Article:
Friday, January 26, 2007

Suburban Voice blog #31

So how y’all doing? Three weeks, this time. Well, it’s better than a month between installments, which occurred last time. And it’s MUCH quicker than how quickly I get the print version out. The last one of those was—oh, never mind. Also, to once again assuage everyone’s concerns, YES, I’m still planning on publishing in the print form. It’s a new year, a fresh start and, besides, it’s too fucking cold outside to want to go out and play, baseball doesn’t start for over a month and there’s only one football game left.

As 2006 turned into 2007, it made me realize a couple of things. I first got into punk rock in 1977 and, in 1982, hardcore also became an integral part of my life. It hasn’t loosened its grip on me, ever since. So it’ll be the 30th anniversary of the first time I heard the Sex Pistols, Clash, Damned, Ramones, DMZ, Dead Boys, Real Kids, etc… There will be 25th anniversaries of shows that completely changed my life. Even though I often felt like an outsider in the local hardcore punk scene (at first, anyway), it was where I belonged. It was the perfect place for someone who didn’t connect with the so-called normal world, who felt different, out of step. I felt even less of an affinity with the people involved in the early Boston punk scene, since I started going to shows awhile after it was well-established. Most of the people involved in the late 70s were a few years older than me, anyway, and it was a tad intimidating. Especially because the few friends I had weren’t into punk rock at all and I was too shy to get to know those who were already involved. But it felt like the right thing, musically. It was exciting and pushed the aggression and energy I liked in my rock ‘n roll to what felt like an extreme, at the time. The fact that it annoyed most people I knew was a big plus.

Fortunately, my girlfriend (now wife) Ellen, who had no familiarity with punk before she started dating me in 1979, was willing to accompany me when I ventured into the clubs. I remember that on my 20th birthday in 1980, she took me to see the Neighborhoods at a club called Jonathan Swift’s in Harvard Square. That may have been one of the first shows we saw together—it was the first I’d gone to in quite awhile because, in April of ‘79, they raised the drinking age from 18 to 20 and didn’t grandfather in those who had already been “legal” after turning 18. So that show was a celebration at my regained entry into the local punk rock demimonde—by the way, there was a show on the MIT station WTBS (now WMBR) called the Demimonde that nurtured my punk obsession, starting around March of 1978 and the mix tapes I made from that show still provide the basis for some of my sets on the radio show.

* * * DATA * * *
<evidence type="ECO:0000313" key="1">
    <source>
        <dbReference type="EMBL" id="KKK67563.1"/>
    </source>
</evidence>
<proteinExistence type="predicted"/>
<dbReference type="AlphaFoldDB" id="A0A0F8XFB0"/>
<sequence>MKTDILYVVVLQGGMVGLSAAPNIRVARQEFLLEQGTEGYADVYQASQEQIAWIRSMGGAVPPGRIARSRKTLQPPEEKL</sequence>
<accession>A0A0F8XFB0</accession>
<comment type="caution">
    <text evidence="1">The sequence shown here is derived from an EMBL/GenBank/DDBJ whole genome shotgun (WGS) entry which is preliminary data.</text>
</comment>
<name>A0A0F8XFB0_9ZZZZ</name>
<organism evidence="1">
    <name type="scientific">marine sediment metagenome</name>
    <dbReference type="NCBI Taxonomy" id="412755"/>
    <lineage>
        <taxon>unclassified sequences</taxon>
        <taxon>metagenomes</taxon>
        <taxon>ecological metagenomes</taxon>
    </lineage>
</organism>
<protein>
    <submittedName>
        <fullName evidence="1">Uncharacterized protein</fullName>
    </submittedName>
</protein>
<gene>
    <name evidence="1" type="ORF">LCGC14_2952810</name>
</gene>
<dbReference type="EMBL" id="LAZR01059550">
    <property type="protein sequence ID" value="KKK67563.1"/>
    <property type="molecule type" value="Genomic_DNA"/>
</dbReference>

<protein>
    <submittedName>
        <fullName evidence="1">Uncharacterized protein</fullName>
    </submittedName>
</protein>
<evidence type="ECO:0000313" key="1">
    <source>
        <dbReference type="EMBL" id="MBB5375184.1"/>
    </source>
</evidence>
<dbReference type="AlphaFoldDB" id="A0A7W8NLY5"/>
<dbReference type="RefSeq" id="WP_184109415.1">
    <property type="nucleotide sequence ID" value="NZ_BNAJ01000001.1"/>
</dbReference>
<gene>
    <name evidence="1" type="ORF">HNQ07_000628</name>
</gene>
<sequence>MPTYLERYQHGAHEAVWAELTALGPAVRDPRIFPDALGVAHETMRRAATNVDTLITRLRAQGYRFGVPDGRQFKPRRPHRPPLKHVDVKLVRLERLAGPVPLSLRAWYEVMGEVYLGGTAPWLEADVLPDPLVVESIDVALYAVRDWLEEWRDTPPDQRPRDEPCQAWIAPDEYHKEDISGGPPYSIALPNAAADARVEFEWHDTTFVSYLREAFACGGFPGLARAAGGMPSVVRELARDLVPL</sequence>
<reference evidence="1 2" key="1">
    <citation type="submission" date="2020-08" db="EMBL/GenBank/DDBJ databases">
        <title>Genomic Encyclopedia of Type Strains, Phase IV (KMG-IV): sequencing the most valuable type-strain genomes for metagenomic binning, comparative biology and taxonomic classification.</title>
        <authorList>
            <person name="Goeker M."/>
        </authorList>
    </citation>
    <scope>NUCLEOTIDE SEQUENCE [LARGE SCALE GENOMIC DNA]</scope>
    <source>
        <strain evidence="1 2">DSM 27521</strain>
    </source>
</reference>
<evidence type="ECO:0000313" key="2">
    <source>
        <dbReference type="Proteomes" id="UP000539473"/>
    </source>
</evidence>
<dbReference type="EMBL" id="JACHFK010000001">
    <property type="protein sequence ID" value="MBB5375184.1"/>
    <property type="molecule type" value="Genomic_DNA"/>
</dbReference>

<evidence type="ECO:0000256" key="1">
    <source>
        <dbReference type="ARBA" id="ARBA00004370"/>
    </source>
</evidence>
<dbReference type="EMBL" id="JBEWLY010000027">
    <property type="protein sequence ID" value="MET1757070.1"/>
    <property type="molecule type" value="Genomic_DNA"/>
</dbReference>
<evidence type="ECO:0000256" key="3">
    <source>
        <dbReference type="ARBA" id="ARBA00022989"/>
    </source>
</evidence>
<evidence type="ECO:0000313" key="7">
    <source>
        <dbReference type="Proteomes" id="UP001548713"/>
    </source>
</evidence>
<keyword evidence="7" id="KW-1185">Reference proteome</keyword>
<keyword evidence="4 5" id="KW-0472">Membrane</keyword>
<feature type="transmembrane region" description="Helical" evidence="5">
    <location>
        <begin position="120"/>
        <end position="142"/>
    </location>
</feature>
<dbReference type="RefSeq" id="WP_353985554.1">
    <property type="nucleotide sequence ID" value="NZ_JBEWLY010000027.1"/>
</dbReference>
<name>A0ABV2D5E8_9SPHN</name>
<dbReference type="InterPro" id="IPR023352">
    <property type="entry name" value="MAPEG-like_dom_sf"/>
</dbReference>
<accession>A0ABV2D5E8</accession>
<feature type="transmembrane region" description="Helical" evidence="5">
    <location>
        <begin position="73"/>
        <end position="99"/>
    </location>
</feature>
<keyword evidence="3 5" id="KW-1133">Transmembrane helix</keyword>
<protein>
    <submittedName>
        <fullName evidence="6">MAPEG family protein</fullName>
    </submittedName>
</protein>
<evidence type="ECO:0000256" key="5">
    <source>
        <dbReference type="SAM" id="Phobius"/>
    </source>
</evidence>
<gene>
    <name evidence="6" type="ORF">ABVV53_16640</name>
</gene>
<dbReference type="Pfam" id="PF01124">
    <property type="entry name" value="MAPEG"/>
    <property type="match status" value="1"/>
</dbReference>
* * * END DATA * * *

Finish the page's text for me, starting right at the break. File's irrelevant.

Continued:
When I think of that Neighborhoods show, I can still see David Minehan jumping around, with a sinister grin, making scissor kicks with his legs, the guitar angled like a weapon—it was overpowering and their single that came out around then, “Prettiest Girl” b/w (backed with, for those who don’t know) “No Place Like Home,” was damned good but didn’t capture their live sound at all. Still, Ellen loves hearing that single and other records from that time because she says it reminds her of when we were first dating. Certain records from that time period have the same effect on me. I just found a video on YouTube of those two songs, performed live for a Boston TV show and that'll give you an idea of what they were like at the time:

That’s what makes this punk rock thing special to me. Even if that wide-eyed feeling of newness is never going to be completely recaptured, there’s still enough that’s going on now to inspire me and fend off that aging process. Well, somewhat!

And now, some of those newer sounds…

CREATURES OF THE GOLDEN DAWN-An Incident At Owl Creek Bridge (Get Hip, CD)
The band’s first album in over a decade and offering up light garage/psych//beat pop—more melodic than raunchy and that neutralizes the desired buzz. The final track, a cover of the Red Crayola’s “Hurricane Fighter Plane” does have a higher energy level and I wish the rest had that much “oomph” to it. Listenable, but with more sting, I have a feeling it could have been killer (PO Box 666, Canonsburg, PA 15317,

DEADFALL-Mass Destruction (Six Weeks, CD)
Collecting all the 7”s, comp tracks and a rough-sounding demo track. Bay Area thrash—raw and unadorned, angry, etc. Early DRI is a clear influence —short, fast songs and it might be a tad more effective if they eased up on the ultra-fast speed from time to time. The occasional curve-ball, such as the surf-flavored “What A Bogus.” You get your bile’s worth, here and don’t expect a lot of melody, just fury. (225 Lincoln Ave., Cotati, CA 94931,

GENERATIONS-Our Times (Mankind, CD-EP)
I hate to say it but this is pretty laughable. That’s what pops into my head while playing 5 song plus an intro CD. An earnest, emotional vocal delivery, gang backups, sweeping riffs, floorpunchin’ breakdowns and this Connecticut band also add a melodic quotient. OK, as simple as the lyrics are, I’ll give ‘em credit for the critique of government policy on “Perdition” but the rest is edge boilerplate. (PO Box 265, Bellflower, CA 90707,